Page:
This will be my sixth year of doing Nano – even though this year, I’m not going to do it the traditional way. But November would feel empty without a big writing project! Thus, I’ve figured out a way to do a Nano-ish thing in November despite my stupidly busy schedules.

My Nanowrimo history
So, I’ve done Nanowrimo every November since 2008. I loved it from the start – as I’ve mentioned before on this blog, Nano totally revolutionalised the way I write. I used to be a bit of an edit-as-you-go writer, but Nano 2008 taught me that the way I write best is if I just pound out a shitty zero draft first, and save the editing for later.

Little did I know that I’d still be editing that 2008 novel now in 2013…

This is what I’ve done each Nano (so far, I’ve succeeded at the 50K challenge every year):
2008: Urban fantasy inspired by Beauty and the Beast.
2009: Steampunk-meets-Ancient-Rome fantasy about trains and a woman finding herself.
2010: Urban fantasy set in Helsinki – written in Finnish! I wanted to prove to myself that I can do 50,000 words in a month even in Finnish, a language that relies on suffixes and complex conjugation rather than handy short words like prepositions. It was tough to meet the word count, but I did it.
2011: Continuation of 2008 Nano – all-new text, plot continued from 2008 because I really didn’t get very far plot-wise in 2008 despite having 50K words.
2012: Started out as a fantasy travel story starring a woman from a secondary-world religious community going out to find her true path; I ended up abandoning this story halfway through because it was too difficult emotionally, and made up the rest of the 50K with a lighter-hearted novella about a fiddler and a giant-killer’s daughter.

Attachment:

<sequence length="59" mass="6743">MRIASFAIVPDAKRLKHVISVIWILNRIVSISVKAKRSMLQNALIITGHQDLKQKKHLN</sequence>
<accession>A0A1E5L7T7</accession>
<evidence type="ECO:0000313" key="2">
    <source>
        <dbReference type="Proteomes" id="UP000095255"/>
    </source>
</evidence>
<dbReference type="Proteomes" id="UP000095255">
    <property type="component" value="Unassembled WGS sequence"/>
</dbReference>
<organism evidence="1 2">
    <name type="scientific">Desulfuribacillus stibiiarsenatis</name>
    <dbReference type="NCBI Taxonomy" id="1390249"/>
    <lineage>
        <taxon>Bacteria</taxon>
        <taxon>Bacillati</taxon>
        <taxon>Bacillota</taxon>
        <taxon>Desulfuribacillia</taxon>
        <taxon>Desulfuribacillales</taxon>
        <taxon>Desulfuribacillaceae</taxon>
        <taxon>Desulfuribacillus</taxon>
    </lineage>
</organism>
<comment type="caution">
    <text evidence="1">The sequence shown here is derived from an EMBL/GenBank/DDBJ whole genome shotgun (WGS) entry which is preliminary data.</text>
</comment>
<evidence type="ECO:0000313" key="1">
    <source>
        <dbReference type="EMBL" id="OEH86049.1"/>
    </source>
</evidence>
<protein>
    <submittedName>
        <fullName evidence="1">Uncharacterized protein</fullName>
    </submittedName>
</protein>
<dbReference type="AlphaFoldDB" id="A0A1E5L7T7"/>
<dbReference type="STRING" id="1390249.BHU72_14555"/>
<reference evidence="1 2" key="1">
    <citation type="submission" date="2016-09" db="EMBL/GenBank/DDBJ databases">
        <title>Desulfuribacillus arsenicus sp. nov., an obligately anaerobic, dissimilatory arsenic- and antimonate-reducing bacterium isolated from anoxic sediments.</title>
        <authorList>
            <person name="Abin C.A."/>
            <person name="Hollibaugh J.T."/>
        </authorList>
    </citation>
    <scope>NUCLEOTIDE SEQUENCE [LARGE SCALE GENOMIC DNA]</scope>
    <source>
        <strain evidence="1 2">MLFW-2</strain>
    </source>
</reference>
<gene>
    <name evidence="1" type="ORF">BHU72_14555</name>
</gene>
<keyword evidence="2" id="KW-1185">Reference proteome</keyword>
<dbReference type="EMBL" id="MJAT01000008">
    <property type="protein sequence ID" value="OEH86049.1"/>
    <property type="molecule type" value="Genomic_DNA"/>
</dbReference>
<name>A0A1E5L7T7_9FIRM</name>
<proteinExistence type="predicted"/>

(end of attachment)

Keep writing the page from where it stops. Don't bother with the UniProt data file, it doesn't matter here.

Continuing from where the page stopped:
Why am I rebelling?
NOTE: If you’ve never done Nanowrimo before, I absolutely recommend doing it the way it’s meant to be done – plan beforehand if you like, but don’t start writing till Nov 1st. It’s so much fun to get excited for your story, and then start writing in a frenzy!

Strictly speaking, I was a Nano rebel already in 2011, because I was continuing a previously started story. But that didn’t truly feel like rebellion, because all the scenes I was writing were new, and I did the full 50K words.

But now I’m going the actual rebellion route. Reasons: the aforementioned busyness. I’m all too good at trying to do too much stuff at once (I haven’t fallen over in exhaustion yet…!), so this year, with all my duties and planning the future etc., I don’t think I have the energy to plan and write a whole new 50K-long story.